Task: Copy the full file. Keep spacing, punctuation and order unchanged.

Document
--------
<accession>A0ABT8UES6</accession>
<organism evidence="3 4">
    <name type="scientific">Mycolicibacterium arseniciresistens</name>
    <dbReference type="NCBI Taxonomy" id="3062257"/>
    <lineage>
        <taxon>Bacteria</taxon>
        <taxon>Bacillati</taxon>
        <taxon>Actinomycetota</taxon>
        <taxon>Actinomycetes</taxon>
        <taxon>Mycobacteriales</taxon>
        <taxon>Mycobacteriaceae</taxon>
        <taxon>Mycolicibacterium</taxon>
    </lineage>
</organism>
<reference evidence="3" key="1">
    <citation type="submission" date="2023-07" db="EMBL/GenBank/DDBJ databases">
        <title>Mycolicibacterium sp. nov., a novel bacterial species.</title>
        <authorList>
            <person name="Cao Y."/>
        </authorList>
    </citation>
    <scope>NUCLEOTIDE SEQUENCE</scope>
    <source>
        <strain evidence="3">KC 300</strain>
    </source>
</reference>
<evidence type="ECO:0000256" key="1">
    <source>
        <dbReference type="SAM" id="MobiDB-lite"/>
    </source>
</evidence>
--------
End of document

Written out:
<accession>A0ABT8UES6</accession>
<organism evidence="3 4">
    <name type="scientific">Mycolicibacterium arseniciresistens</name>
    <dbReference type="NCBI Taxonomy" id="3062257"/>
    <lineage>
        <taxon>Bacteria</taxon>
        <taxon>Bacillati</taxon>
        <taxon>Actinomycetota</taxon>
        <taxon>Actinomycetes</taxon>
        <taxon>Mycobacteriales</taxon>
        <taxon>Mycobacteriaceae</taxon>
        <taxon>Mycolicibacterium</taxon>
    </lineage>
</organism>
<reference evidence="3" key="1">
    <citation type="submission" date="2023-07" db="EMBL/GenBank/DDBJ databases">
        <title>Mycolicibacterium sp. nov., a novel bacterial species.</title>
        <authorList>
            <person name="Cao Y."/>
        </authorList>
    </citation>
    <scope>NUCLEOTIDE SEQUENCE</scope>
    <source>
        <strain evidence="3">KC 300</strain>
    </source>
</reference>
<evidence type="ECO:0000256" key="1">
    <source>
        <dbReference type="SAM" id="MobiDB-lite"/>
    </source>
</evidence>